I’m certain you can look back on in your life and see times that offer you proof and encouragement to believe in your ability to be resilient.
Maybe you’ve weathered a sudden job transfer or loss of work unexpectedly. Maybe you took a chance on a business that didn’t work out, or maybe you lost money in the housing crisis years ago.
But here you are. Not only did you bounce back, but you bounced forward into your new life.
Why is it new? Because it was something you didn’t necessarily expect and you had to make adjustments to restore or transform it.
After this Quarantine, we’ll all be seeing life through a new lens.
The elephant in the room that looms is this… will my work, as I know it, be gone? But let’s prod this question a little further. Is there a possibility that your work life will be completely changed, or different, or better than before?
Is there a chance that this is an opportunity to look at how you’ve worked in the past, and completely transform the model for even more satisfying work experience?
It’s happened to me before, and here’s what I learned.
In 2008, I got hit hard in the housing market crash. I was a top real estate agent in my area, focusing on estate and ranch properties in Southern California.
I was not prepared for my income to drop as much as it did.
As hard as it was, I can look back and recognize how much I learned. I reluctantly leaned in to be more flexible, more resourceful, and I learned to work smarter. I also discovered that I became more real to clients. I let them see who I am, backstory and all.
I recognized that being real allowed them to trust me more. That kind of connection aligned me with them in a new way.
It was then I realized no matter how certain you think your business is, all of us are susceptible to challenging times. But there’s one thing that will carry you through… knowing who you’re serving.
Who are your people?
Author and marketing strategist, Ryan Holiday, who wrote The Perennial Seller advises that true success happens when you focus on “people building.”
“If I could give a prospective creative only one piece of advice, it would be this: Build a list… Imagine that for reasons entirely outside your control, there was a media and industry blackout…”
Let’s stop there and assess the relevance of that statement right now. At this moment in history, we’re in an economic blackout… a gap where many of us cannot work our regular jobs. It’s scary as hell realizing that the income I counted on is not there, and yet I’d set my whole financial life up for a certain income that needs to come in, month after month.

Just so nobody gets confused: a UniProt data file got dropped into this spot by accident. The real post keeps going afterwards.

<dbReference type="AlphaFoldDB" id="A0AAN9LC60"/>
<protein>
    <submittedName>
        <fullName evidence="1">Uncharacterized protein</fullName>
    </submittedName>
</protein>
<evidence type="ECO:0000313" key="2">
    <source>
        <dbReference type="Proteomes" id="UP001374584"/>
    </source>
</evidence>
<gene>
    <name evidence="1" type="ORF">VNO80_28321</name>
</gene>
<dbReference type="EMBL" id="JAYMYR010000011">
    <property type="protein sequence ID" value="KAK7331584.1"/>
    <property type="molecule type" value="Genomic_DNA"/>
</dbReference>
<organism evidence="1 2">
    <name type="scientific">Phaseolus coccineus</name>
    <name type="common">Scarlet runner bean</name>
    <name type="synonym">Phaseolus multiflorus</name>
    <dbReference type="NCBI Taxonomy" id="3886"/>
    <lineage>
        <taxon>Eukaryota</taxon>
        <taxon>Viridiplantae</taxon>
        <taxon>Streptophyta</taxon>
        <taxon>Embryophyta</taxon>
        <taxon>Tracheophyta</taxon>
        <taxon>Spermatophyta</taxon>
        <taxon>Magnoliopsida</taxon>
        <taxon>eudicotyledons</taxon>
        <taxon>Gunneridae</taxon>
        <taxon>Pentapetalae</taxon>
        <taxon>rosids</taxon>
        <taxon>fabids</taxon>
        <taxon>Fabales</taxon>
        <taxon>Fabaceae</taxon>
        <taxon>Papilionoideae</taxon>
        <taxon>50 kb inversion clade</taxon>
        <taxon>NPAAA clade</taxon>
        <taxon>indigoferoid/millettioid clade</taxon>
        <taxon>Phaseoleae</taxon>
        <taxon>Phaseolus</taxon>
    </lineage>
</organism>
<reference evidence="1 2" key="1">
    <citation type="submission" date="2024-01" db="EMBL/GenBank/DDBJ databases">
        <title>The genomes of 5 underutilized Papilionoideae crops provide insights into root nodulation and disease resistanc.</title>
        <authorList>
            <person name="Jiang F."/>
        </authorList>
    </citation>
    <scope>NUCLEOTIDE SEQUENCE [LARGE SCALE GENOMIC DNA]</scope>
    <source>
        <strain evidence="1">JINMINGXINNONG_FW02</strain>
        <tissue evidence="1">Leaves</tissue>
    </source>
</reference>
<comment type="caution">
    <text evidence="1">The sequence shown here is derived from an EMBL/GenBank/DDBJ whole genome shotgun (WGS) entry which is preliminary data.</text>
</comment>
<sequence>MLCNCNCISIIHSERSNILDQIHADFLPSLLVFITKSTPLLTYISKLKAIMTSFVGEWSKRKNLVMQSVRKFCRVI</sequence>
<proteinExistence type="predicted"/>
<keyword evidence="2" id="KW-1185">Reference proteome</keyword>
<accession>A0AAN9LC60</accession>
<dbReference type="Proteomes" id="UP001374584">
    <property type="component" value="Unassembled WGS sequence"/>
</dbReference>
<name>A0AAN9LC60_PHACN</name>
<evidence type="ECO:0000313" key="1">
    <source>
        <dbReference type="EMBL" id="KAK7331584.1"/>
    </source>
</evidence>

How did I do it in 2008?
I had to pivot my business to survive. My business partner and I expanded our education to include helping people who were in trouble. These people were our past and current clients. Some were executives with housing development companies or housing contractors who had suddenly lost their jobs. Some were first responders, teachers, and small business owners who had counted on the housing market to keep climbing, so they bought into it.
Some were upside down in their mortgage because prices had dropped so dramatically, and those enticing variable interest rate mortgages had reached their 5-year cap, causing a bump in payments that made it no longer possible to afford.
Hence, people struggled to make their revised payments and couldn’t get their homes refinanced because it was no longer worth what they’d originally paid.
The one continuing thread through that time was that I learned to focus on serving the people who needed my services the most. It was a dramatic drop in my income at first, but working in this new way built certainty into my future income by accruing a loyal client base.
And the money followed.
How can I be relevant in this uncertainty?
How I can continue to stay in contact with my clients (many of whom are close friends) and continue my business when the world seems to have stopped?
How can I be relevant to what they are going through now?
How can I serve them?
I want them to know… I’m here and I want to help.
I am more than my job. I’m more than the last house I sold, or the last article I wrote on Medium. Everything I do has a connection to people.
I do what I do to fulfill my highest potential in serving others.
You can’t fulfill that potential without knowing your people and what they need.
Sometimes you need to pivot.
With this current furlough in our work that many of us are experiencing, it’s up to us to fill in the gap.
My life might not look the same, but that’s not always a bad thing. My goal is to not merely cope with what we’re dealing with, but to thrive… and sometimes that means pivoting the way you do business.
This quarantine has changed me. For the first time, I’m learning to let my heart guide me and tell me what I need to add to my life and what I need to leave behind.
But the throughline for this is to know who my people are, and what I can do for them.
Writing has always been my side job, but it’s my love, my passion, my glass of Chardonnay at the end of the day.
I come home from hours of real estate and dive into that zone where writing completes my soul’s expression. I’ve written several books and more blogs than I can count, but I also love helping others learn to write, too.
The people who know me from real estate and the people who know me from writing are sometimes on both lists. There’s a crossover because people want to know who I am. After all, they’re entrusting me with perhaps the biggest purchase of their lives… and so I share all of it.
I write about resilience and transformational life experiences. People buying homes are going through a transition. Sometimes it’s a marriage, sometimes a divorce. Sometimes it’s retirement, or it can just be a desire for change. Whatever it is, I love sharing my own stories of transformation.